The day started out with a long road walk from Bonaparte Lake to the end of Cougar Creek road. Part of the road passed through some nice farm land which led to some great photo opportunities but then it turned into a dull featureless road surrounded by brush and trees. At the end of Cougar Creek road I came to two gated roads signed “Private Property, No Trespassing” and no trail in sight. I searched the area for a while but constantly came to dead ends or a private property fence line. It was time to regroup. I walked down to the creek, a few meters from the road, checked my maps, checked my gps, checked the guide. and concluded that the PNT actually crosses private property! As I stood up to pack my gear, I heard some rustling in the bush. I though it was another deer but it turned out to be a small brown, black bear. My first encounter! It crossed the road and headed up hill before stopping to take a quick glance at me before it disappear into the bush. Time to pull out the bear spray. I hopped the gate and made my way down the road. My assumption about the PNT trail was right and I was quickly back on track after some short lived trespassing. The trail to Clackamas Mountain was nice. It was a mix of tall grass and sparse pine trees. Views were limited but a fun forest hike nonetheless. I set up camp on an open ridge just before Sweat Creek to avoid the hi-way noise and fell asleep to the soothing sound of cattle calls from the valley below.

Stats: Bonaparte Lake Campground to Clackamas Mountain. 11hr 9min. 35.3km, 1194m elev.gain.

Day 5: Wasted Beauty

After a steep downhill hike to the valley I had a decision to make. Take the main PNT route along forest service road or take the longer alternative trail. I chose the alternative.It started out very promising, nice trail, several deer and then a dead end. No trail. I spent the next several hours hiking cross-country, occasionally finding over grown forestry roads or short trails. I abandoned my maps and GPS route and went by compass knowing that I would eventually cross the main PNT route on the forestry road. Luckily the terrain was cross-country friendly and made for a fun few hours of random forest hiking. Once I got back on the main PNT route it was all road the rest of the day to Swan Lake. At one of the road junctions, I turned the corners walk a couple of meters and then saw a bear walking towards me. We both stopped and stared at each other. I took a picture before saying “hello bear”, at which point the bear ran off into the forest. 2 bears in 2 days! At least there’s something along these otherwise mundane road walks. The unfortunate part was that the surrounding forest had so much potential for great hiking yet somehow the architects of the PNT decided that walking the forestry roads is the best option. If the trail that ran parallel to the road, the whole experience would be that much better but after 30 years of planning this it all you get with the PNT, a long uninteresting dusty road walk.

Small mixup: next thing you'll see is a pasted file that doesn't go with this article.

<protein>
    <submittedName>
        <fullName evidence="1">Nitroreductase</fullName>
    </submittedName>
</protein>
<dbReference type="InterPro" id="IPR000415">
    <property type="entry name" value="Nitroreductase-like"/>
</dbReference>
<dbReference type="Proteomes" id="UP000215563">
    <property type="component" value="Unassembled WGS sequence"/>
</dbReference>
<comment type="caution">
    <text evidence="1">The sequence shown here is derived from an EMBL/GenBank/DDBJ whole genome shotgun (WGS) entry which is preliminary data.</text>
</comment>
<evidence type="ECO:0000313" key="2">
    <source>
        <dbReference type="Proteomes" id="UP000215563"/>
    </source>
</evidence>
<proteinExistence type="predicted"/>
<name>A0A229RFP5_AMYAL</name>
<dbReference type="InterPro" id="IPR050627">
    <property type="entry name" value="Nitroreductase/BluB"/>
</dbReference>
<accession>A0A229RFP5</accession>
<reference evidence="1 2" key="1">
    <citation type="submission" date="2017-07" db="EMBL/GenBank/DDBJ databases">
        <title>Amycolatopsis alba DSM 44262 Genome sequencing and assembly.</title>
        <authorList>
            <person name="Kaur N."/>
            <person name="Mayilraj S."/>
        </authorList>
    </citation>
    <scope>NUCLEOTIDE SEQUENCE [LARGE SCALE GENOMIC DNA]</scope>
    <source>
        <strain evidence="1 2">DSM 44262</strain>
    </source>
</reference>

Stats: Clackamas Mountain to Swan Lake. 12hr 55min, 42.6km, 1032m elev. gain. 

Day 6: march of the one-eyed pirate

After a night of thunder and lighting I woke up with the realization that something was wrong. I reached for my camera so that I could take a photo of my face. I looked at the image and my left eye was swollen. It seems that the pine branch that hit me in the face yesterday did more damage then I thought, fortunately I would be in Republic by the end of the day which a big enough town to have a hospital. My morning hike to civilization began with more road walking. I took a detour to Ferry Lake and a short cross-country hike before resuming my road walk. Eventually I made it to trail #25 just before 10 mile campground. It was a short 2 mile trail but so nice. Great views of the sanpoil canyon. But, as typical of the PNT so far, the beautiful moments end quickly and I was back to more road walking. 15km of narrow shouldered hi-way to Republic and my first resupply. Walking the road felt a bit like a drunk driving sobriety test as I walked along the white shoulder line with one eye closed trying to alleviate the swelling and irritation. When I reached town I was so happy and felt so beat up. Both my feet were sore, I had 3 blisters, multiple cuts on both legs, my knee was aching and my eye was sore. The exciting life of a through hiker. After acquiring some accommodation and buying food for my next section I ended my day by lying in bed with a large pizza watching the Stanley cup finals. Ahh, the comforts of civilized life. Warm shelter, abundance of food and an endless stream of stimulation.

Stats: Swan Lake to Republic. 9hr 21min, 34.9km, 534m elev. gain.